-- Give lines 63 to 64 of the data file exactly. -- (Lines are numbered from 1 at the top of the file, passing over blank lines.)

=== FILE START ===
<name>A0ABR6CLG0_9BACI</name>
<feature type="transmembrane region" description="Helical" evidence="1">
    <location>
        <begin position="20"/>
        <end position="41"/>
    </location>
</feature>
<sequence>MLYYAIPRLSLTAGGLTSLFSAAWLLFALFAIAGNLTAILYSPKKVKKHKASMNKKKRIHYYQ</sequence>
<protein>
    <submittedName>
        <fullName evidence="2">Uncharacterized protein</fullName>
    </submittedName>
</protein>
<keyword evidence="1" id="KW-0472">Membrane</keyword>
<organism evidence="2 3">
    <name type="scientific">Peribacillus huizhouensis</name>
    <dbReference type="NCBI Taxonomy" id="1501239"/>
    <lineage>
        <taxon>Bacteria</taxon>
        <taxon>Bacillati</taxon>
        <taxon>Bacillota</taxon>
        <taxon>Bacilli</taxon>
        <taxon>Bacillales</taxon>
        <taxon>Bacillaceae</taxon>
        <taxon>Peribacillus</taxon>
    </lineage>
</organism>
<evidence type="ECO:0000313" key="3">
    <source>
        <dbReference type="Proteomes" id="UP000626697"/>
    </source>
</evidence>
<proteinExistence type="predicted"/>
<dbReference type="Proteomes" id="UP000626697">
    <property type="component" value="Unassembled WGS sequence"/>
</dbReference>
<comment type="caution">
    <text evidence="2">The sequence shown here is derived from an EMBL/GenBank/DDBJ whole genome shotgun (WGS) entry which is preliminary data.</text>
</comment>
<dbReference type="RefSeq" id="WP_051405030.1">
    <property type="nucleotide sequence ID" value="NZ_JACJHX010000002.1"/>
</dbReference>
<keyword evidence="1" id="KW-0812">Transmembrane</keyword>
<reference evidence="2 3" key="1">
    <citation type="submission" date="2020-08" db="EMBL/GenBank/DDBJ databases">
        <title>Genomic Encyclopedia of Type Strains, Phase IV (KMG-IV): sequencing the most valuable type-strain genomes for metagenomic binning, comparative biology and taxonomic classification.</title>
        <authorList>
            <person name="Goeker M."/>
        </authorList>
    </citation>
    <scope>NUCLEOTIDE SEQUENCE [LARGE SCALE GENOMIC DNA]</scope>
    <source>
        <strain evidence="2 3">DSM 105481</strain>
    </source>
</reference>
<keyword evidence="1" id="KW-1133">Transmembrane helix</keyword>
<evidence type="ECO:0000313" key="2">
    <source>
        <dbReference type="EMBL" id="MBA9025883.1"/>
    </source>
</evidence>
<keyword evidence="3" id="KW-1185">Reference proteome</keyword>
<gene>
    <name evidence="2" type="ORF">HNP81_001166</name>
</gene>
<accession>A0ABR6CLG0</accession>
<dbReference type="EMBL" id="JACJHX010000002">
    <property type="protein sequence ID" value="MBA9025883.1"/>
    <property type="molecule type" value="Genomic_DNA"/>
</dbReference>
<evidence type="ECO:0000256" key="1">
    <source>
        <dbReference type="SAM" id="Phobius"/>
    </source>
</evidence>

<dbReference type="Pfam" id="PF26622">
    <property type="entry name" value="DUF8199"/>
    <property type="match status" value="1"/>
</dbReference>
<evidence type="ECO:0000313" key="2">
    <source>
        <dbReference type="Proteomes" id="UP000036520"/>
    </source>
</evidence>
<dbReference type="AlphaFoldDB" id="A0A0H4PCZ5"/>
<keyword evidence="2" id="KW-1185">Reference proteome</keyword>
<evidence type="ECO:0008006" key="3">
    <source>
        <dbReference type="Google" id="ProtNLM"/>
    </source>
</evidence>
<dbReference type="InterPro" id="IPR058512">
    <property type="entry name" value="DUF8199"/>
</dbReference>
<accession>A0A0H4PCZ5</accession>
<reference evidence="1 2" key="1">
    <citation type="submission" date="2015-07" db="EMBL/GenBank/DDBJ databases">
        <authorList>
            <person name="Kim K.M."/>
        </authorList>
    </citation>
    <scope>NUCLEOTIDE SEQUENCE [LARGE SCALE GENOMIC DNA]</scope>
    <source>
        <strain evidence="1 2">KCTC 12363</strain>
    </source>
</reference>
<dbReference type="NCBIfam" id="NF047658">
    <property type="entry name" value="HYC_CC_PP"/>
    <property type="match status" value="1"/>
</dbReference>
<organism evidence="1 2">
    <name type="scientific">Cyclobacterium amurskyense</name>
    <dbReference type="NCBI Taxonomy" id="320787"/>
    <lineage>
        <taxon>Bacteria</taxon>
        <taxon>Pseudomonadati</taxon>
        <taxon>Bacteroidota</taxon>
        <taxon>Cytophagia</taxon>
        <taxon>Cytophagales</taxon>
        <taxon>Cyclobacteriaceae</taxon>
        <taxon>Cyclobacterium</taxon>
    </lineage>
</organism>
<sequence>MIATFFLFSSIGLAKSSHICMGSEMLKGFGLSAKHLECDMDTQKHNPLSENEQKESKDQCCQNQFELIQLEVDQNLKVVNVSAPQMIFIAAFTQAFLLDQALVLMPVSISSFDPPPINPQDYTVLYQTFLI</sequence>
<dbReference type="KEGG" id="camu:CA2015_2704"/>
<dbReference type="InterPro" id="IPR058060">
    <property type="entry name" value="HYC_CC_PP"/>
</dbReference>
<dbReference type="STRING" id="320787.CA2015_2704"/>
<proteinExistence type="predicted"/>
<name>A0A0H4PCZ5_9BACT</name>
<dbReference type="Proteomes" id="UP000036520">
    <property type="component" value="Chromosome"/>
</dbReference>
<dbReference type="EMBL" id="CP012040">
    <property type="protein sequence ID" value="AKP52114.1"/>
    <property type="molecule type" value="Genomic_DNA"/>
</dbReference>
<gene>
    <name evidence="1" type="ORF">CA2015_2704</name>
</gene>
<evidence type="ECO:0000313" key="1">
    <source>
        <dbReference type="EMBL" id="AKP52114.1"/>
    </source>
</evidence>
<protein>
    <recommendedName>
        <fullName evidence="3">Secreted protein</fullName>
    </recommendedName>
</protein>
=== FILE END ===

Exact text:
<gene>
    <name evidence="2" type="ORF">HNP81_001166</name>